May 5, 1995 in Seven

If Crowds Just Aren’t Your Scene, There’s Lots To Do Besides Running

Anne Windishar

Maybe the best way to deal with the onslaught of runners, joggers and walkers in Spokane this weekend is to get out of town - just avoid the whole thing altogether.

Not that Bloomsday isn’t a wonderful, uplifting display of civic pride. It’s just that it’s also a mess of traffic, crowds and sweat.

But don’t despair. If you’re looking for a day trip to take you away from it all, Moscow and the Tri-Cities have some options. If you’re going to stick around but have no intention of hoofing it 12 kilometers through town, there are a select few events around town as well.

Hit the road

Preston Premium Wines, about five miles north of Pasco on U.S. Highway 395, is holding its annual Kite Festival and Remote Control Car Race Saturday and Sunday.

Kites will be in flight from 11 a.m. to 4 p.m. in Chenyn’s Park on the winery grounds - with expert fliers from around the Northwest displaying and flying kites of all kinds.

From about 10 a.m. to 5 p.m., the Tri-Cities RC Offroaders Club will be racing remote control cars.

Admission is free; food is available. Bring your own kites to fly, and a sack lunch if you don’t want to buy something there. Kids are admitted, but no wine tasting for them.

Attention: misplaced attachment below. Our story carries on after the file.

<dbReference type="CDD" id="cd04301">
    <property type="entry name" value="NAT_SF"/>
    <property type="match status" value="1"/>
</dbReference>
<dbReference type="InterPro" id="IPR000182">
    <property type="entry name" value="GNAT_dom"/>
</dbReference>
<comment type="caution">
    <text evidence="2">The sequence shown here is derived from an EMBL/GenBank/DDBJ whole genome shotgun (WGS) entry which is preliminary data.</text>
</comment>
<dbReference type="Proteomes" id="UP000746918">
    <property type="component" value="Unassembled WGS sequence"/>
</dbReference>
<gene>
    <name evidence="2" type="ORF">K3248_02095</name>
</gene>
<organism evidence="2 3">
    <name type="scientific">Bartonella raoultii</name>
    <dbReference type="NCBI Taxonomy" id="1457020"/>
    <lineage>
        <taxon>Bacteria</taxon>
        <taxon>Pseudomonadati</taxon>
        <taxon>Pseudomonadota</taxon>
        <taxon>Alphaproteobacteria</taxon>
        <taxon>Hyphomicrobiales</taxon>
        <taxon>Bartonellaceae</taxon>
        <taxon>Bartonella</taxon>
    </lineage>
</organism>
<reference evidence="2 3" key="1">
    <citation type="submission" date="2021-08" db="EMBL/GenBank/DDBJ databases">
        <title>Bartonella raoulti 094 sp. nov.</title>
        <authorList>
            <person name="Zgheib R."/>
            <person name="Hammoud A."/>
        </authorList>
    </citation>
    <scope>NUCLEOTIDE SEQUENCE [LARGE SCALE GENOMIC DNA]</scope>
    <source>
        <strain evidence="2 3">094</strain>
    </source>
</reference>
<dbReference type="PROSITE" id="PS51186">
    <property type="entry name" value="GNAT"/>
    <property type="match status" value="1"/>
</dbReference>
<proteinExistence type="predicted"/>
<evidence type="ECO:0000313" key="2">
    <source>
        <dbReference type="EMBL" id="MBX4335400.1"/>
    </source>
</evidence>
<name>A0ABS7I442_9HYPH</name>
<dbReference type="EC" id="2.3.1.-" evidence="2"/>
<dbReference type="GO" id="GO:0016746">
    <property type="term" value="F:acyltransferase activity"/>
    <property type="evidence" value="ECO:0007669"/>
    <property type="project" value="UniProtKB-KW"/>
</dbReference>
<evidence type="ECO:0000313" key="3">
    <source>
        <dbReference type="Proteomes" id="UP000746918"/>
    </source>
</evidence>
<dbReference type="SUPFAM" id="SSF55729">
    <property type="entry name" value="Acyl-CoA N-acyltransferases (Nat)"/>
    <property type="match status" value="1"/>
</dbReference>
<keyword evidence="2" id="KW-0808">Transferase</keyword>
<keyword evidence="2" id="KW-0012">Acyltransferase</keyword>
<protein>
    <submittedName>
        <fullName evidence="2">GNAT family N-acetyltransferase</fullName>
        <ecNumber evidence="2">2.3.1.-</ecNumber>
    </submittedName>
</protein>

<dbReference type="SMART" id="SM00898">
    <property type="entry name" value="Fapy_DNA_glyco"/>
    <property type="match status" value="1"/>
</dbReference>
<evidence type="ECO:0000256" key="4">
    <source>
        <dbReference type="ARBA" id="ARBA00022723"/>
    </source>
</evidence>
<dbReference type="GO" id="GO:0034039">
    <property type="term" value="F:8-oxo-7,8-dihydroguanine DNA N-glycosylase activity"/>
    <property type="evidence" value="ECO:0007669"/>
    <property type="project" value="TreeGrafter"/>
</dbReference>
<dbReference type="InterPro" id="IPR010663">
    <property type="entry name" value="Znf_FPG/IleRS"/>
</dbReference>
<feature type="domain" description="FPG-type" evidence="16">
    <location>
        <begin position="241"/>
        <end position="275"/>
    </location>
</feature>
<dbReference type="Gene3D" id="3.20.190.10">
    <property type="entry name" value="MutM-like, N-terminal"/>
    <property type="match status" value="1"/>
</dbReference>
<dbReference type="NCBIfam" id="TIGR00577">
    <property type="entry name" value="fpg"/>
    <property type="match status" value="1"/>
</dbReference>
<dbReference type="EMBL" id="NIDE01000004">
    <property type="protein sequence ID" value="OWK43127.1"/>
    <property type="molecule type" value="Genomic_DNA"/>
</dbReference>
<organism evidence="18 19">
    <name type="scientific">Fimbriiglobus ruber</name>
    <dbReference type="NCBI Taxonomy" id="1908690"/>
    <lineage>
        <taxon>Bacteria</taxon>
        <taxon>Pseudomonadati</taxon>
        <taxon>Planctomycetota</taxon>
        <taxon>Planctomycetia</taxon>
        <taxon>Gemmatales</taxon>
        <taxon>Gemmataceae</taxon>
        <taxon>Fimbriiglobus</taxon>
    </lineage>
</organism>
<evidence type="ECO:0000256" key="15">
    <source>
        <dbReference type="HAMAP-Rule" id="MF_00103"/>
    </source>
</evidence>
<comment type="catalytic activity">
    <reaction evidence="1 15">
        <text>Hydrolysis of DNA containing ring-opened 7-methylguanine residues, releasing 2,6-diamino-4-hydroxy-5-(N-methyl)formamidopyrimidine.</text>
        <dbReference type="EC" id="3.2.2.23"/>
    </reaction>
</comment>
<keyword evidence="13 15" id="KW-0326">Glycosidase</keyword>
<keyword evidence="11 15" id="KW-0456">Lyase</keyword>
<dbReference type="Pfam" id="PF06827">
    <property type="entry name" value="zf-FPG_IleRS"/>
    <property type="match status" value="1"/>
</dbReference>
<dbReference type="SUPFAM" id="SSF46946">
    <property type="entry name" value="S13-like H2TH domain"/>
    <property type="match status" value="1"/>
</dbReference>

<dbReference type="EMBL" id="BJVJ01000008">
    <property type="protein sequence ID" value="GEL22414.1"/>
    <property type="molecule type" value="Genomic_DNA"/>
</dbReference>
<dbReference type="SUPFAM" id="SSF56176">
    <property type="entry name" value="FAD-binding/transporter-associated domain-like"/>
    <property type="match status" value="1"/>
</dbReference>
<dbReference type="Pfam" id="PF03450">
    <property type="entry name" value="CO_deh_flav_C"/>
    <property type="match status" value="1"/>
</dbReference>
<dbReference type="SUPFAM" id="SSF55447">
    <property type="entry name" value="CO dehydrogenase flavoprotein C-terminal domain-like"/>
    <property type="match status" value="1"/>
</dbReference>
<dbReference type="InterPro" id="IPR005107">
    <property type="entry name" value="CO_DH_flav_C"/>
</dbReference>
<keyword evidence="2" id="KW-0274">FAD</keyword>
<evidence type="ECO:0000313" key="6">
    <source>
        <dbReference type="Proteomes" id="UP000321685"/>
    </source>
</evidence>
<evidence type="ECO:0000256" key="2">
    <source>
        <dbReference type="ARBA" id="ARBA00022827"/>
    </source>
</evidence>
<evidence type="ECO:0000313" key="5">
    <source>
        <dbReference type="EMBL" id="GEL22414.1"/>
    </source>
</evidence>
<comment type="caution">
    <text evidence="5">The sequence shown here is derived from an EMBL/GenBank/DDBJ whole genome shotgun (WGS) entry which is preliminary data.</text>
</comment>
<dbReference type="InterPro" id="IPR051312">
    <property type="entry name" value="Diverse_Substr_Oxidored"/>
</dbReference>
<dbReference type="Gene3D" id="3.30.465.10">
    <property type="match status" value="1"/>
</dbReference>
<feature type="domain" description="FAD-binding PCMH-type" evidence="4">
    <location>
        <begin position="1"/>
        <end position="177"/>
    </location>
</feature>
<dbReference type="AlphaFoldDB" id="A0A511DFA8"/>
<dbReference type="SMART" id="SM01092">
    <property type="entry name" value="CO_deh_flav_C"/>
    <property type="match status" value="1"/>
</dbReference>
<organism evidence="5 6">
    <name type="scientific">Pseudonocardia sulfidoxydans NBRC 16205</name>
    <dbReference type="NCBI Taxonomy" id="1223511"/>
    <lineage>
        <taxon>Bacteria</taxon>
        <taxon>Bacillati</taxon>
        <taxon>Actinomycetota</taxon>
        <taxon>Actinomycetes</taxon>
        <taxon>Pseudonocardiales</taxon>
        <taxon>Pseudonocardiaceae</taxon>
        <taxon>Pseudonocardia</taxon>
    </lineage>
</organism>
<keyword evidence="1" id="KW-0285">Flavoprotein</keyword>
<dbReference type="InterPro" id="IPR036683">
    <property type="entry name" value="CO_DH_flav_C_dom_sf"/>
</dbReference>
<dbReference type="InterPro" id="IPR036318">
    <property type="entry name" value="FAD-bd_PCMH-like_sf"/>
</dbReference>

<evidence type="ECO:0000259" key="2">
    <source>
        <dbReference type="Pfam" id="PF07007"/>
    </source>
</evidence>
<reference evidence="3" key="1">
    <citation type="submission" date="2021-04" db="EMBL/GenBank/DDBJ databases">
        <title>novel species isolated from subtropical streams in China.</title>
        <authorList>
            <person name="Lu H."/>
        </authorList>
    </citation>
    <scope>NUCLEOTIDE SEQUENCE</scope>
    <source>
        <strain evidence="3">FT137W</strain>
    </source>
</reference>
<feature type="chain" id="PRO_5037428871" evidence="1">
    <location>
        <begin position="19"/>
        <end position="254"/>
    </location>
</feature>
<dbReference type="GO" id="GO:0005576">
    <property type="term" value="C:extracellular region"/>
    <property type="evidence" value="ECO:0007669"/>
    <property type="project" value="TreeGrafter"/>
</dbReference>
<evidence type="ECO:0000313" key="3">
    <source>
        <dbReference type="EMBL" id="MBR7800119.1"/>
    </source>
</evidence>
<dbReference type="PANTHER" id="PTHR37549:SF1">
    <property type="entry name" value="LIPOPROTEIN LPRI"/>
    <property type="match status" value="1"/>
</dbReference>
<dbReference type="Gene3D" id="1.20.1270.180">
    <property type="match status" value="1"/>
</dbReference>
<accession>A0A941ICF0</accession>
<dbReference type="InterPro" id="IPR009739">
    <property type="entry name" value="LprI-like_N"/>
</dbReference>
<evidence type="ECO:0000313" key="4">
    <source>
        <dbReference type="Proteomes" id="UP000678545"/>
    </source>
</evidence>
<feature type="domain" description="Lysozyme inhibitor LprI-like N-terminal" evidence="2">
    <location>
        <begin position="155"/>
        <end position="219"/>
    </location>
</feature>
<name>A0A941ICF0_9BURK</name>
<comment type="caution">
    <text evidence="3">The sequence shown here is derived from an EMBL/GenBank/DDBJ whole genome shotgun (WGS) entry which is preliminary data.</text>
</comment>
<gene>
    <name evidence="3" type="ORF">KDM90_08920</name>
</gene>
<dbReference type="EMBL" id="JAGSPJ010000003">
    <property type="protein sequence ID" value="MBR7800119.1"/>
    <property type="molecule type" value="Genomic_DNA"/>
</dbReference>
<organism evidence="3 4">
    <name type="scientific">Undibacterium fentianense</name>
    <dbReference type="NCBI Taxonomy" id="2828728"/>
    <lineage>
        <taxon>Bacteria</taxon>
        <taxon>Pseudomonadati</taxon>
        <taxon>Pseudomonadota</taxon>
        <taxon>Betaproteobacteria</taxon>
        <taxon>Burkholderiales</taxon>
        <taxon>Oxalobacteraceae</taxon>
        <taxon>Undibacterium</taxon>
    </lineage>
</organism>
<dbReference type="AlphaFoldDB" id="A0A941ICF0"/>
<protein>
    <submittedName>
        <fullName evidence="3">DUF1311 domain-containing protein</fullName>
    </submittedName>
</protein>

Moscow is holding its 21st annual Moscow Renaissance Fair under the big trees at East City Park from 11 a.m. to dusk on Saturday and Sunday. Admission to the festivities and the main stage entertainment is free.

Headlining the entertainment is the Cantrells, a folk/country band that recently toured with Mary Chapin Carpenter. Other music styles include steel string, Celtic rock and acoustic guitar.

About 130 booths will be stuffed with fine, handcrafted work for display and sale. Dozens of food items are a traditional highlight of the fair, from full meals to desserts and beverages.

There’s plenty to do for kids. Colorful, whimsical garb is encouraged.

Fifth of May

It’s late notice, but you can still celebrate Cinco de Mayo through Saturday; EWU and Cavanaughs are both offering to help.

Eastern Washington University will hold its 17th Cinco de Mayo banquet and celebration at 5 p.m. Saturday at the Pence Union Building in Cheney. The theme is Chicano Politics in Times of Conservatism.